Photo from Srpska Lista Facebook account.

Srpska Lista facing little opposition in upcoming elections

Only eight candidates will run against the Belgrade-backed Srpska Lista in the parliamentary elections on February 14, with representatives from Kosovo Serb opposition parties stating that there is ‘no hope’ of a free and fair vote.

Three weeks ahead of Kosovo’s parliamentary election on February 14, opposition parties competing with the Belgrade-backed Srpska Lista for the 10 seats representing Kosovo Serbs at the Assembly are not optimistic.

Nenad Rasic, who was leader of the Sloboda coalition in the previous parliamentary elections in October 2019, tells Prishtina Insight that there is no chance of free and fair elections, likening the votes for Kosovo Serb seats to elections in North Korea.

“Kosovo institutions are not capable of providing conditions for normal elections. That’s it,” he says, adding that he has made numerous complaints about intimidation and threats to the Kosovo police and prosecution but with very few results.

In its report on the October 2019 elections, the EU’s observer mission stated that opposition parties in Serb-majority areas were “unable to mount effective campaigns due in part to intimidation of candidates, their families and voters in general.” 

Rasic tells Prishtina Insight that any campaigning this year will be done very discreetly, with the majority being conducted through telephone messaging as even door-to-door campaigning is deemed too risky.

Srpska Lista won all 10 seats in 2019, and seems likely to repeat the feat in February, facing even less opposition this time around. In 2019, the Sloboda coalition and two other parties ran against Srpska Lista, while in 2021 only two citizens’ initiatives are competing, fielding a total of just eight candidates. 

One candidate, Rada Trajkovic who is part of Gradanska Inicijativa Za slobodu, pravdu i opstanak (Citizens’ Initiative for Freedom, Justice and Survival), tells Prishtina Insight that she expects another strong showing for Srpska Lista as voters are likely to “succumb to pressures” including “intimidation and vote buying.”

Trajkovic, who has twice previously served as an MP, believes that Kosovo Serbs are unable to vote freely due to a financial dependence on public institutions under the power of Srpska Lista. 

“All of us are aware that the majority of Serbs in Kosovo are still financially dependent on Belgrade, and Srpska Lista fully controls the institutions that employ these people,” she says. “There is absolutely no space for political freedom, as Kosovo Serbs are blackmailed and their very survival is dependent on their vote for Srpska Lista.”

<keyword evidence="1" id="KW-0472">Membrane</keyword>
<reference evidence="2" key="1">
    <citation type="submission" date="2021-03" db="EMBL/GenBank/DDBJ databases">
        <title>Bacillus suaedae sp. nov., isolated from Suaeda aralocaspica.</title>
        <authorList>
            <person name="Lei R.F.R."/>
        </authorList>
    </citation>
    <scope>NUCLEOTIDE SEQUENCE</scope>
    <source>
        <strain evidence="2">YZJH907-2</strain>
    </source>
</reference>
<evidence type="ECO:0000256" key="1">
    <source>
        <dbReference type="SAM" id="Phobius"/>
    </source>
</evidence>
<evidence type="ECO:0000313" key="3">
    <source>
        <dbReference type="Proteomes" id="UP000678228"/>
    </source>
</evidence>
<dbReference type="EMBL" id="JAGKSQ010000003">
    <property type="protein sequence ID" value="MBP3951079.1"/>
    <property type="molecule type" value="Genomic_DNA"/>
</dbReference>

Trajkovic adds that Srpska Lista’s control over public employment has now extended, encompassing both Kosovar and parallel Serbian institutions. “Srpska Lista has also taken control of the local institutions that are part of the Kosovo system, so we now have a situation in which Kosovo Serbs cannot escape Srpska Lista’s influence over their lives, even if they gain employment in Kosovo institutions.”

At the 2019 elections, the Independent Liberal Party, SLS, received more votes than any other Kosovo Serb opposition party. However in 2020, the SLS was deleted from the register of political parties, and its leader and former deputy prime minister, Slobodan Petrovic, is no longer active in politics. Prishtina Insight contacted Petrovic but received no response.

Both Trajkovic and Rasic believe that another Srpska Lista whitewash in February is all but inevitable. “As long as Vucic’s repressive regime is in power, the democratic prospect for Kosovo Serbs will remain bleak,” Trajkovic says. “Only a change of government in Belgrade would bring back democracy to our community.”

Prishtina Insight contacted Srpska Lista leader Goran Rakic to discuss the oppositions’ allegations of intimidation, but received no response.

*Editor’s note: This story was amended to include information about the deletion of the Independent Liberal Party from the register of political parties.

and 20/01/2021 - 12:52

20 January 2021 - 12:52

Prishtina Insight is a digital and print magazine published by BIRN Kosovo, an independent, non-governmental organisation. To find out more about the organization please visit the official website. Copyright © 2016 BIRN Kosovo.